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Biochim Biophys Acta. 2012 May;1822(5):631-8. doi: 10.1016/j.bbadis.2011.10.006. Epub 2011 Oct 13.

Antioxidant clinical trials in mild cognitive impairment and Alzheimer's disease.

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  • 1Institute of Gerontology and Geriatrics, Department of Clinical and Experimental Medicine, University of Perugia, Italy. mecocci@unipg.it

Abstract

Alzheimer's disease (AD) is a highly disabling progressive neurodegenerative disorder characterized by a steadily growing number of patients, by the absence of a cure for the disease and by great difficulties in diagnosing in the preclinical phase. Progresses in defining the complex etiopathogenesis of AD consider oxidative stress a core aspect as far as both AD onset and progression are concerned. However, clinical trials of antioxidants in AD have brought conflicting conclusions. In this review, we report the main results of clinical trials with antioxidants in mild cognitive impairment (MCI) and AD. Although available data do not warrant the doubtless use of antioxidants in AD, they are characterized by extremely poor comparability and the absence of a substantial clinical benefit of antioxidants in AD is not disproved to date. Furthermore, the role of vascular damage that contributes to oxidative stress in AD should be addressed in testing antioxidant treatments. This article is part of a Special Issue entitled: Antioxidants and Antioxidant Treatment in Disease.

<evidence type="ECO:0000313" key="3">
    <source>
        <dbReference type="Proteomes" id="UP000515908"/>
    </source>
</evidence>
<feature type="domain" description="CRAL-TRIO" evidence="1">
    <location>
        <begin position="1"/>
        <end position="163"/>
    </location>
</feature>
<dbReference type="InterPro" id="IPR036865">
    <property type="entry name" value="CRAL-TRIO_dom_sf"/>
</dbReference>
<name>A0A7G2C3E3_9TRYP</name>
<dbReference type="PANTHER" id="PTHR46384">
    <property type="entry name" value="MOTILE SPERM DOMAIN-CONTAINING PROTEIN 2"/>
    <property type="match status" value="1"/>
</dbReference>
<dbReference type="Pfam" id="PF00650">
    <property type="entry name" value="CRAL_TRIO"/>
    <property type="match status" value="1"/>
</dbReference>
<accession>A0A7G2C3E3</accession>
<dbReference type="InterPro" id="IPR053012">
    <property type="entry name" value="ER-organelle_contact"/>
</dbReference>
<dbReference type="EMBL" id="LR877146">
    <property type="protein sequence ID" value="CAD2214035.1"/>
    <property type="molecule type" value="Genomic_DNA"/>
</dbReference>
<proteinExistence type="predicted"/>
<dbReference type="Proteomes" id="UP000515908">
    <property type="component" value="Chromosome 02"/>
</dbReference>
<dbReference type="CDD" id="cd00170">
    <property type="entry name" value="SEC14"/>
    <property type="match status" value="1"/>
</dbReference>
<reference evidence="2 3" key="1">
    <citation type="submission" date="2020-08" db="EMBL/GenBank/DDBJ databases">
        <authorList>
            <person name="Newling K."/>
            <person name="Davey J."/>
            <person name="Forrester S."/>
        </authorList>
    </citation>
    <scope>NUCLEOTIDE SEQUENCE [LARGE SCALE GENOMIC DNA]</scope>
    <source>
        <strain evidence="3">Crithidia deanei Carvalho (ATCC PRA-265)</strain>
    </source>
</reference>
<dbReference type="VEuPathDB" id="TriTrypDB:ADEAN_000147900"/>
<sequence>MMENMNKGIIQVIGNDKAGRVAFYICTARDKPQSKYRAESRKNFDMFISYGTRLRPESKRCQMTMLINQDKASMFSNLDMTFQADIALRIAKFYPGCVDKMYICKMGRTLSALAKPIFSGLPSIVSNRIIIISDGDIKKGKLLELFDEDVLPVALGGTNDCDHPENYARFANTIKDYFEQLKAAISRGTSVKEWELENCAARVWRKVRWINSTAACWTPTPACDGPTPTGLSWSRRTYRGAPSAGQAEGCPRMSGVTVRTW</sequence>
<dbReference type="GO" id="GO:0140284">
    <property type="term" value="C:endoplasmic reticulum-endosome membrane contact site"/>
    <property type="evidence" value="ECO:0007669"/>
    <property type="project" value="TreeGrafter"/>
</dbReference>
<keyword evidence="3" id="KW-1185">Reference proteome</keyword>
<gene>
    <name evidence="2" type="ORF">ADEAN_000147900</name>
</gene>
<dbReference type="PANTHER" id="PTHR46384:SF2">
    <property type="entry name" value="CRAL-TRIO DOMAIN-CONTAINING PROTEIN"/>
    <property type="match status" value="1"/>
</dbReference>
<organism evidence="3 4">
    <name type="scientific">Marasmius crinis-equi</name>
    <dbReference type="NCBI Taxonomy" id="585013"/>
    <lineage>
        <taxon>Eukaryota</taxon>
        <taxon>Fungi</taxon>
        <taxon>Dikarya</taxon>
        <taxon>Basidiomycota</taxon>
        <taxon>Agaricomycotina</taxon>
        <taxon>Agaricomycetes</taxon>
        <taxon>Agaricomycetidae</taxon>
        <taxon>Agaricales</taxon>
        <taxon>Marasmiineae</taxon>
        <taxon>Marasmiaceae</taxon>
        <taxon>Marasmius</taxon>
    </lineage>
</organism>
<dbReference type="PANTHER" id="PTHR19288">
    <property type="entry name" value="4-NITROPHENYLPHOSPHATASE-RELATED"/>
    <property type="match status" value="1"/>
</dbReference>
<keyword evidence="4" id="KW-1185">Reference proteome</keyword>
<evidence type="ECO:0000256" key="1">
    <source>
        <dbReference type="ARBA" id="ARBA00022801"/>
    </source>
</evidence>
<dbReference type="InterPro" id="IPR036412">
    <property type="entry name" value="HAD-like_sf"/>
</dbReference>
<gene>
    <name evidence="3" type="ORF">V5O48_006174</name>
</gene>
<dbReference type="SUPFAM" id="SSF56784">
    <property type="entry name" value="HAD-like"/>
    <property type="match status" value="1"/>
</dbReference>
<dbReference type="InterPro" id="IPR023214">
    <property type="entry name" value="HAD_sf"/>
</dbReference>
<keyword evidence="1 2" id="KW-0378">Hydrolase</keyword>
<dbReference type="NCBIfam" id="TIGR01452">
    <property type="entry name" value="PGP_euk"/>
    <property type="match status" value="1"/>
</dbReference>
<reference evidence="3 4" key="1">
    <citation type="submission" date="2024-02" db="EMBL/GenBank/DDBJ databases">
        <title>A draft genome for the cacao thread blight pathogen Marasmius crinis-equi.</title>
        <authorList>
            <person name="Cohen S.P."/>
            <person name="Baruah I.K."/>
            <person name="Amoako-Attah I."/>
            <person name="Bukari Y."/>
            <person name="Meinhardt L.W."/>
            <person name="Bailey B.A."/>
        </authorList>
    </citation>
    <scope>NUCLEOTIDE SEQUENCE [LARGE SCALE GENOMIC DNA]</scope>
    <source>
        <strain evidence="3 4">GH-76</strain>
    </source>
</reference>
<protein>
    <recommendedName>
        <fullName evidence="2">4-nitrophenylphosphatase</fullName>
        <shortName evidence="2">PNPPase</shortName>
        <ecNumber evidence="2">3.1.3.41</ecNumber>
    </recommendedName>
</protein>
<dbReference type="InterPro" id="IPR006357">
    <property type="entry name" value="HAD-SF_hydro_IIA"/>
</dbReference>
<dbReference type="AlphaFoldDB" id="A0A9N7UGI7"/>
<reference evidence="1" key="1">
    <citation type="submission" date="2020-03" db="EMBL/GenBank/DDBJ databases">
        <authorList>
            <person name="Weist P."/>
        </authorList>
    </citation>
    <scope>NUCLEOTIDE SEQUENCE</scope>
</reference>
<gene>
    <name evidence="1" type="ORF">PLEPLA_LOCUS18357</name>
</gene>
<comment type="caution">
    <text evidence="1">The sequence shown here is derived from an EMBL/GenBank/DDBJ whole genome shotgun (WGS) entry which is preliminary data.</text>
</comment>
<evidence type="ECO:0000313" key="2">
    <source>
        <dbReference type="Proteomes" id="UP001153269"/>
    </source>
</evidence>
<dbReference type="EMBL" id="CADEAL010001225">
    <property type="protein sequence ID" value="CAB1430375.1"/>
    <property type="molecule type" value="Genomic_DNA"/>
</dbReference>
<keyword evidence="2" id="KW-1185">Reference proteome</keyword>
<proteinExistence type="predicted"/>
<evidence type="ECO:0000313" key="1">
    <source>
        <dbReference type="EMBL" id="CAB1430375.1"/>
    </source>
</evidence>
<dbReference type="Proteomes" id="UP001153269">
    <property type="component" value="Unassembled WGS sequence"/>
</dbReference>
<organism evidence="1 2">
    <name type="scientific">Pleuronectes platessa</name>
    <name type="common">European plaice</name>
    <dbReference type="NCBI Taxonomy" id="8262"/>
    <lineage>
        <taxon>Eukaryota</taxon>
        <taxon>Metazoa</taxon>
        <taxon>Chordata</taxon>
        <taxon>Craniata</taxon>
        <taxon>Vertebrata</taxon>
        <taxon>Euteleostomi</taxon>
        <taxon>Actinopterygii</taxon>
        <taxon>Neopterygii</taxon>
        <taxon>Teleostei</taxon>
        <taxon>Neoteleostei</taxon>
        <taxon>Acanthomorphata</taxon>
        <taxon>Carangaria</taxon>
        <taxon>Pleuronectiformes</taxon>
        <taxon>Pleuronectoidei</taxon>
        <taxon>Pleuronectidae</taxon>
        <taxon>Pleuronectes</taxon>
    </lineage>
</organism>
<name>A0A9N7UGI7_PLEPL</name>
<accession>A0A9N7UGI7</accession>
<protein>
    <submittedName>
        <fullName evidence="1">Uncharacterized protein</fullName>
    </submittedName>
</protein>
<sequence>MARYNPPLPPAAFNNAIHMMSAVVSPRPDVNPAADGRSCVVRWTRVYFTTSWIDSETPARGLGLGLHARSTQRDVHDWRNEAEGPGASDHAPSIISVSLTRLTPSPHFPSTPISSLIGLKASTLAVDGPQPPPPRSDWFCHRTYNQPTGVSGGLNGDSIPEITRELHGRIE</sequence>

Copyright © 2011 Elsevier B.V. All rights reserved.

PMID:
22019723
[PubMed - indexed for MEDLINE]
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